The definitive guide to setting up copyright year {{my.tokens}} for Emails and LPs

Despite some recurring wishful (Christmas-wishful?) thinking on the Marketo Community, no, Marketo does not have a {{system.token}} that outputs only the current year.

You have to build your own token — or rather, at least two {{my.tokens}}, one for Emails (using Velocity) and one for LPs (using Javascript).

There’s code below for cutting-and-pasting, but I want to take a moment to describe the technical goal.

“The current year” seems self-explanatory, but there’s a hidden question: Whose current year? Remember, the year changes over the course of 24 hours on New Year’s Day. So across Marketo email & LP contexts, you really have at least six (!) possible years:

  1. the year in Marketo’s internal time zone (CST, if you don’t know)
  2. the year in your company’s main time zone, as set in your Marketo instance
  3. the year in the time zone of the office/group that owns an asset, if different from the company HQ time zone
  4. the year in Marketo’s best-guess Person Time Zone field (derived from the lead’s City and Country fields, which may not reflect the person’s real-life day)
  5. the year in the true operating time zone of the lead, provided authoritatively by the lead via form fillout or other contact
  6. the year on the machine the lead is using to view your web page

Clearly, you want to output the year that’s the closest to what the lead thinks the year is, technology permitting. Now, it may not be critically necessary to hit the target for every single lead, but let’s make a good faith effort to get there.

To not get too crazy with variations, I settled on the following rules:

  • for emails: the time zone shall be the lead’s known operating time zone (option 5 above), or their Person Time Zone (option 4) if the operating time zone is not known, and finally falling back to the office time zone (option 3)
  • for LPs: the time zone shall be the person’s machine time zone (option 6 above)

The {{my.Current Year - Email}} Velocity token

The Velocity logic is quite simple: loop over the list of potential time zone fields and use the first one that’s non-empty, non-null, and is a valid IANA time zone name.

## @requires-fields
##   Person.Operating Time Zone (OperatingTimeZone)
##   Person.Person Time Zone (Person_Time_Zone)
#set( $officeTimeZone = "America/New_York" )
#set( $userTimeZones = [$lead.OperatingTimeZone, $lead.Person_Time_Zone, $officeTimeZone] )
#foreach( $userTZ in $userTimeZones )
#if( $display.alt($bestFitTimeZoneObj,"").isEmpty() && !$display.alt($userTZ,"").isEmpty() )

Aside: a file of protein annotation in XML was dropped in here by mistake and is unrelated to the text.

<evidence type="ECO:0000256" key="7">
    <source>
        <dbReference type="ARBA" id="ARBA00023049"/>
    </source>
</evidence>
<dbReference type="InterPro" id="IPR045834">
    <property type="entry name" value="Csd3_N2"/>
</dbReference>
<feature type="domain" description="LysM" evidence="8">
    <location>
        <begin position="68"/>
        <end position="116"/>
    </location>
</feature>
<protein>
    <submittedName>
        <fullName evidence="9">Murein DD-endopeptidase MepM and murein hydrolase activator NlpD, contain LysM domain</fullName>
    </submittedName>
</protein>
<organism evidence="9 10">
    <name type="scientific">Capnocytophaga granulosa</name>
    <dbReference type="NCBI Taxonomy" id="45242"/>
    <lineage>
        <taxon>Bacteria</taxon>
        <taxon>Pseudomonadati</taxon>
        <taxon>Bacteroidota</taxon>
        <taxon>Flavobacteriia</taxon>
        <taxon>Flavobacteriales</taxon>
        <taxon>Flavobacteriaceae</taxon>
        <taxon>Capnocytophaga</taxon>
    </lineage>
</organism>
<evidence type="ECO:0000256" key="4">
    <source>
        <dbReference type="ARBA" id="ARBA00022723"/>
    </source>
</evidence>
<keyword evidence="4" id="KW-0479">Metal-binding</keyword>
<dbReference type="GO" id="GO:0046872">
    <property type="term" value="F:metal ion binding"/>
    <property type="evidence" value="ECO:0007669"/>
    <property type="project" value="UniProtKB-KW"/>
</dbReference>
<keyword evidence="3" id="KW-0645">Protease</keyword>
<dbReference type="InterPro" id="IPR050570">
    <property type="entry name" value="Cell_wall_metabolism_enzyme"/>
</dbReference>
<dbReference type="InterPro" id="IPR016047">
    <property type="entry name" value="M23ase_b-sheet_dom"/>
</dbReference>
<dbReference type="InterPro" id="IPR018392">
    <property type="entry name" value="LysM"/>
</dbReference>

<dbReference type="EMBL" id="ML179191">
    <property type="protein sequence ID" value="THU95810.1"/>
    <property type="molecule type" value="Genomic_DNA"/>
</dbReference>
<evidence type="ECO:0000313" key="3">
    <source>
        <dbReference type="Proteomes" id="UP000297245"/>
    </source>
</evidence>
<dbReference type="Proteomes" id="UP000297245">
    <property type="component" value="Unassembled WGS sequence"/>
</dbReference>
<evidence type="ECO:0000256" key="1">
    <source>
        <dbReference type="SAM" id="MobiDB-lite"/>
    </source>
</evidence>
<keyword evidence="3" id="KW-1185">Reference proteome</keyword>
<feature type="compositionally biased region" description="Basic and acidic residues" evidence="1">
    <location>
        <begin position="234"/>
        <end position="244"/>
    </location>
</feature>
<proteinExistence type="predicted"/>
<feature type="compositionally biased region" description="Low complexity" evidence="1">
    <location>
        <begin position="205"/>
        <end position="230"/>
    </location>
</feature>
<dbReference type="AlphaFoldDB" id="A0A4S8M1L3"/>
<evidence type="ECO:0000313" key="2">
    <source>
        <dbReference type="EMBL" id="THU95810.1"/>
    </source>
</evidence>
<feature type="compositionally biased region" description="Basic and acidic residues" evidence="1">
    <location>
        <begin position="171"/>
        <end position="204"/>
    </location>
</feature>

#set( $bestFitTimeZoneObj = $date.getTimeZone().getTimeZone($userTZ) )
#set( $currentYear = $date.format("yyyy", $date.getDate(), $date.getLocale(), $bestFitTimeZoneObj ) ) 
  • yes, the code does gracefully fall back if a field is filled but has a typo — but keep your data clean and don’t let this happen!
  • make sure to check off both the Operating Time Zone (or equivalent field in your instance) and Person Time Zone field in Script Editor, as noted in the @requires-fields annotation
  • set $officeTimeZone to the best-fit time zone for each level of the Marketing Activities tree, overriding the token as necessary for different geographical teams

If you haven’t created an Operating Time Zone-type field in your instance, I strongly recommend you do — Person Time Zone is simply not enough if you want to be aware of where your leads actually are in the world. But you can take that field out if you want to wait on it:

## @requires-fields
##   Person.Person Time Zone (Person_Time_Zone)
#set( $officeTimeZone = "America/New_York" )
#set( $userTimeZones = [$lead.OperatingTimeZone, $lead.Person_Time_Zone] )
#foreach( $userTZ in $userTimeZones )
#if( $display.alt($bestFitTimeZoneObj,"").isEmpty() && !$display.alt($userTZ,"").isEmpty() )
#set( $bestFitTimeZoneObj = $date.getTimeZone().getTimeZone($userTZ) )
#set( $currentYear = $date.format("yyyy", $date.getDate(), $date.getLocale(), $bestFitTimeZoneObj ) ) 

The {{my.Current Year - LP}} Text token

The JavaScript for LPs is significantly simpler than the Velocity snippet. That’s because on web pages, we can take advantage of how users themselves set up their computer’s locale, something that’s impossible with email. Date#getFullYear outputs the year in their local time.

<script>(document.currentScript || document.scripts[document.scripts.length - 1]).outerHTML = new Date().getFullYear();</script>

The fundamental difference between the above code and some less-than-good code that’s in circulation on the Nation (as well as on the net in general) is that I’m following best practices by not using document.write.